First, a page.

Second, the study’s use of “grammar” is misleading. To the average reader, “grammar” refers to fragments, run-on sentences, fragments, and dangling modifiers, as well as mistakes in subject-verb agreement, pronoun case, and parallel construction.

But the Carnegie Mellon report uses “grammar” to refer to the level of sophistication in candidates’ sentences – the use of dependent clauses, for example. So readers are likely to come away with the impression that Trump makes numerous usage mistakes, when the truth is that he tends to speak in simple, straightforward sentences when he’s talking before a live audience.

I’ve read the speech that gave Trump his lowest score – his victory speech in Nevada on February 24. There are some fragments and clumsy constructions, but those sentences are typical of how people speak when they don’t have a prepared script: “All of these people – volunteers and they travel and they – and I say, “what are you doing?” “And representing some very, very wonderful children, Ivanka” [his wife].

The glaring grammar mistake I noticed was the use of an adjective (“terrific”) that should have been an adverb (“terrifically”) – but that’s a verbal habit typical of New Yorkers (as I know very well because I do it myself): “I think we’re going to do terrific.” There’s not a lot of sophistication – but victory speeches don’t require it.

Back to the study. What really bothers me is the implication that plain words and straightforward sentences represent a low level of discourse. I do workshops about business writing, and I spend much of the time pleading with people to use normal English to communicate with one another. Often the resistance is fierce. Why? Because they worry about being thought stupid if they say “now” instead of “at the present time” or “because” instead of “for the reason that.”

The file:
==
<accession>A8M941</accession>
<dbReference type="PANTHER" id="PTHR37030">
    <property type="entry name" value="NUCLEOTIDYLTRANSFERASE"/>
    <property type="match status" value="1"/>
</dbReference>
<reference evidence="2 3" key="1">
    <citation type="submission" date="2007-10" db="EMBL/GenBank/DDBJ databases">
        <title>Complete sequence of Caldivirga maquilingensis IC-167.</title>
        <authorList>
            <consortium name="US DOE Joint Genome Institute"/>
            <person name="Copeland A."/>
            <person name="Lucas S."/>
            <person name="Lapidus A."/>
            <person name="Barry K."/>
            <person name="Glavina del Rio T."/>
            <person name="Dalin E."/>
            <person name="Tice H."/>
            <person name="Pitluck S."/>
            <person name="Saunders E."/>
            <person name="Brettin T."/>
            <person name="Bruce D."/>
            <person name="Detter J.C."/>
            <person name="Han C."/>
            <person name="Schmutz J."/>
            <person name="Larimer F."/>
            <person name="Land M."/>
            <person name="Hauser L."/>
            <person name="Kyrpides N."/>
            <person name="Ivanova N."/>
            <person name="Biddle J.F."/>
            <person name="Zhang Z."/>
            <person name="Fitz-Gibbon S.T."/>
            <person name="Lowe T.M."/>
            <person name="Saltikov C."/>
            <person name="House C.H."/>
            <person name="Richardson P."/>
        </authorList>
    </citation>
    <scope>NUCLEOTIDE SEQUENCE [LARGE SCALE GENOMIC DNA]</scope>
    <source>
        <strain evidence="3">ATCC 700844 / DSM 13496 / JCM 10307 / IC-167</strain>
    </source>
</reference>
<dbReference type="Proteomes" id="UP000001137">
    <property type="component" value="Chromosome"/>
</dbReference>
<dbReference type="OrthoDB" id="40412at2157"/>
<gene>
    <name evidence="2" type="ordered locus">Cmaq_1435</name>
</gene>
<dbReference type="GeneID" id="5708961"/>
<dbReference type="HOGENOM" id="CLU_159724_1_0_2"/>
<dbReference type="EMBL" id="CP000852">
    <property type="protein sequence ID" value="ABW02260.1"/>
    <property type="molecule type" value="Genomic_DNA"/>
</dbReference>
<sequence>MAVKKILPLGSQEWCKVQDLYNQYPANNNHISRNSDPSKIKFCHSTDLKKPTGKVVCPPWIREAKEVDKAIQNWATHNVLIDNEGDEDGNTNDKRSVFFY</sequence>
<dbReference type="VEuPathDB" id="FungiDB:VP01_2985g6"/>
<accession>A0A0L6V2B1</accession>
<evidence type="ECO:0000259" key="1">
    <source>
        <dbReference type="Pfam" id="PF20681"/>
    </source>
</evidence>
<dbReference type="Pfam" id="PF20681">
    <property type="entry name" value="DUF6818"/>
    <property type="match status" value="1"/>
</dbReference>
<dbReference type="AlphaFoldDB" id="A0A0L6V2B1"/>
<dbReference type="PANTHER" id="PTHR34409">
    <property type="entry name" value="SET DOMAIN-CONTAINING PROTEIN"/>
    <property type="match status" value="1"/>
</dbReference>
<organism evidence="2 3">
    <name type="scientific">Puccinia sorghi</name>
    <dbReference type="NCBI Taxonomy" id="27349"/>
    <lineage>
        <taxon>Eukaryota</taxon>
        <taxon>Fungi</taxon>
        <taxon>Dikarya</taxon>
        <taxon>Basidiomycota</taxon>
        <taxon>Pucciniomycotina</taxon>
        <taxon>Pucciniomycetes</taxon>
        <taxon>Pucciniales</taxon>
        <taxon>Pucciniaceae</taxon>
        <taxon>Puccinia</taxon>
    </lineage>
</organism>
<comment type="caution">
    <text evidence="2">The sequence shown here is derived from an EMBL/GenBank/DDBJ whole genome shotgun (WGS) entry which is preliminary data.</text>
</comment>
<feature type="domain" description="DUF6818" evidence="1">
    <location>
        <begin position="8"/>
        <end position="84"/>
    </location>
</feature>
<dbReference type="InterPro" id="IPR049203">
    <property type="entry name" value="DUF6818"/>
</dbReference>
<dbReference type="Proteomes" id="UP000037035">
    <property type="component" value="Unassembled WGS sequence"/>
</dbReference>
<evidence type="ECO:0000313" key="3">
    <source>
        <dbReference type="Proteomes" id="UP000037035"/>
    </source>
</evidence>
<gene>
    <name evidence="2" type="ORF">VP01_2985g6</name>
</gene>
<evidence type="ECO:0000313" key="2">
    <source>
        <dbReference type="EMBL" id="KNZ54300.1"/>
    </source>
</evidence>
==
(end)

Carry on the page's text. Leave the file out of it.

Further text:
Here’s the truth: If you want to impress people, focus on your ideas, knowledge, and experience. You don’t need complicated syntax and fancy words.

And I can prove it!

“The Killers”  by Ernest Hemingway is one of my favorite short stories. I’ve taught it many times – it’s a masterpiece of craftsmanship and insight into human nature.

I just ran the first 400 words through some readability software. “The Killers” came in at…first grade level.

Doubt me? Here’s a sample:

The door of Henry’s lunchroom opened and two men came in. They sat down at the counter.

“What’s yours?” George asked them.

“I don’t know,” one of the men said. “What do you want to eat, Al?”

“I don’t know,” said Al. “I don’t know what I want to eat.”

Outside it was getting dark. The street-light came on outside the window. The two men at the counter read the menu. From the other end of the counter Nick Adams watched them. He had been talking to George when they came in….

Hemingway was able to write a brilliant short story without resorting to verbal fireworks – and you can learn from his example. When you have a writing or speaking task in front of you, make sure you have something worth saying. Trust me: The words and sentence structure will take care of themselves.

Donald J. Trump

               Donald J. Trump